At the Federal Insurance Office meeting "Insurance Regulation in the United States: Modernization and Improvement," at the U.S. Treasury yesterday, a panelist suggested that if there's something missing from insurance regulation, it is rules that make for greater transparency. Perhaps a better point is that insurers can gain a competitive edge through their own efforts to make their product features, claims service and financial performance more transparent.
The panelist, Daniel Schwarcz, associate professor of Law at the University of Minnesota, said that the main tools of insurance consumer protection fall within a traditionally prescriptive approach that includes regulation of products through forms, price regulation, regulations governing claim settlement to ensure that they are made fairly, regulations ensuring that sales are suitable (Schwarzc's comments begin at 14:33 in the embedded video below).
"In pursuing this prescriptive approach very little attention has been paid to transparency," Schwarcz asserted. "Making sure that consumers have a reasonable basis for knowing what it is that they're purchasing, and knowing the differences among companies and among products."
Using the example of homeowners' insurance -- the product area he's most familiar with -- Schwarcz said that today consumers don't have the means of examining products and features from competing carriers, even though products can have many important differences. Schwarcz said:
One would think that the first rule of consumer protection would be to empower consumers to choose effectively among these competing products. But right now, insurance regulation does virtually nothing to accomplish this. This is hardly the only example. Right now it's impossible to ascertain whether one company pays more claims or pays claims more quickly than another company, even though that's the fundamental thing that insurance companies are there to do. I cannot choose among different carriers on the basis of their purported promises. Right now I can't tell whether or not one carrier is more likely than another carrier to non-renew me if I make a claim, or to cancel my coverage. Right now, I often can't even tell the price of life insurance coverage that one company is offering versus another because it's bundled together with savings components in ways that are completely non-transparent. Right now I can't even tell what my guarantee fund protection is if my product doesn't in fact pay. I can't tell what the financial rating of the company is unless I do my own independent research. So there's a tremendous lack of transparency.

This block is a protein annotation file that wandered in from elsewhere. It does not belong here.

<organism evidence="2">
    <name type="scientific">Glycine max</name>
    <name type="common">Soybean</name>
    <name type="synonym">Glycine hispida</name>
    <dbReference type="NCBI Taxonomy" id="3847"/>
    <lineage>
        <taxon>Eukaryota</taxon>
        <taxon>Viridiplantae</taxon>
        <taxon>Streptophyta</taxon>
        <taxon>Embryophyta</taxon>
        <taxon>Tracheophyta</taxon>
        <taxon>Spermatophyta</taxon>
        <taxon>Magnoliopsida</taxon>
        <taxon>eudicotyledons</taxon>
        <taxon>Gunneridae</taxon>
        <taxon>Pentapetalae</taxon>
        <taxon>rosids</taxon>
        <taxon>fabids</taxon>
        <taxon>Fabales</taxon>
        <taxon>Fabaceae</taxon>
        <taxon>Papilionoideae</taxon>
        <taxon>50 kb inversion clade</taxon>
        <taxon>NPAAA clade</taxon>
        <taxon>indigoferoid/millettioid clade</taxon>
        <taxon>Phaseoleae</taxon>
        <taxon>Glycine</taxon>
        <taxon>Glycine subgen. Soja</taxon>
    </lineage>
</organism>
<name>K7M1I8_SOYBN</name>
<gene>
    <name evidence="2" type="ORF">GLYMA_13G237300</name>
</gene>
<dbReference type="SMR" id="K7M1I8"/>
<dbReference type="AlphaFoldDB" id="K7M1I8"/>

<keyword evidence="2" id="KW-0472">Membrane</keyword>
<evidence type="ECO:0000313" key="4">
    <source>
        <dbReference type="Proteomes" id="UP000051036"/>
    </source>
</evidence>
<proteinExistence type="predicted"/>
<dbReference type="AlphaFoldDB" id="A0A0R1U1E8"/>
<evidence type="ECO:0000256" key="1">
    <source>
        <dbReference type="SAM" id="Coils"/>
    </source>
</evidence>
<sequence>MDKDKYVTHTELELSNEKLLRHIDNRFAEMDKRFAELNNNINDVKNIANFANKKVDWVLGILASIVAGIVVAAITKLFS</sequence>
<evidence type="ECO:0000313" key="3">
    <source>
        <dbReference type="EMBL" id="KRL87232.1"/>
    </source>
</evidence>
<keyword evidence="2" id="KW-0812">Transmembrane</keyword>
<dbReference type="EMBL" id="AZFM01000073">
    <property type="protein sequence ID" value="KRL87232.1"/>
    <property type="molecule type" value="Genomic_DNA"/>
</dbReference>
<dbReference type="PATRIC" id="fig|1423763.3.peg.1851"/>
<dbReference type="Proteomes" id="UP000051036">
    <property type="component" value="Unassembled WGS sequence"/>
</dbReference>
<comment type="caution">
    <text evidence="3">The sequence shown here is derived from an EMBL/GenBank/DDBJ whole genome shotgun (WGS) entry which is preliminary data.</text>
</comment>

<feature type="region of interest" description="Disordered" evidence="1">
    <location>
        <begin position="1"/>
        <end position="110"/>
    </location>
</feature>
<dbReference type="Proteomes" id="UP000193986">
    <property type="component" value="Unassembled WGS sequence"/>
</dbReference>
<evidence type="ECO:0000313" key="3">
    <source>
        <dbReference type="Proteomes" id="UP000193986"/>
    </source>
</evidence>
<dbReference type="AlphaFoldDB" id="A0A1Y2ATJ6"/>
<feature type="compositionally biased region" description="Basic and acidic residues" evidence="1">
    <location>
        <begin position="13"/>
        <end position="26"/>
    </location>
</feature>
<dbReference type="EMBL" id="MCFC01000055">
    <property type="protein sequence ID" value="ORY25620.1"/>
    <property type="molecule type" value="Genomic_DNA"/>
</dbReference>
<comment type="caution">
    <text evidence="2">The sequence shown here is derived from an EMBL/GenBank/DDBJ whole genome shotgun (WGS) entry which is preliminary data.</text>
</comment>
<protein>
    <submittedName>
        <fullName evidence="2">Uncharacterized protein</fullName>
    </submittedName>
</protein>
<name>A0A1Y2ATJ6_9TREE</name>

There's room for argument as to which matters are best left to regulators, and Schwarcz himself said that the most powerful regulator, by far, will always be an informed market. That being the case, there's an opportunity for carriers to do a better job of explaining coverage options, claims performance and financial performance as a means of differentiating themselves.
The consumer insurance market has been dominated by price considerations, thanks to aggressive marketing by companies such as GEICO and Progressive. Insurers have much more to offer customers, and a far greater basis for a long and mutually beneficial relationship if they focus less on price, and more on the realities of the protection they offer. Allstate has made this point to consumers with their Dennis Haysbert commercials (see below) taking on the pure price competitors; New York Life has made a powerful the case for the virtues of the mutual life insurance model through the Guarantees Matters website and campaign.
But those carriers' efforts are just the beginning of communicating what insurance is and dispelling consumer myths and misunderstanding. The entire industry can gain from better explaining how insurance works, what can be gained through protection products, and just how much of a problem fraud is for both carriers and consumers. But more importantly from an individual carrier perspective, insurers have a significant opportunity to communicate their comparative advantage in terms of products, product features, claims service and financial performance.
Anthony O'Donnell has covered technology in the insurance industry since 2000, when he joined the editorial staff of Insurance & Technology. As an editor and reporter for I&T and the InformationWeek Financial Services of TechWeb he has written on all areas of information ... View Full Bio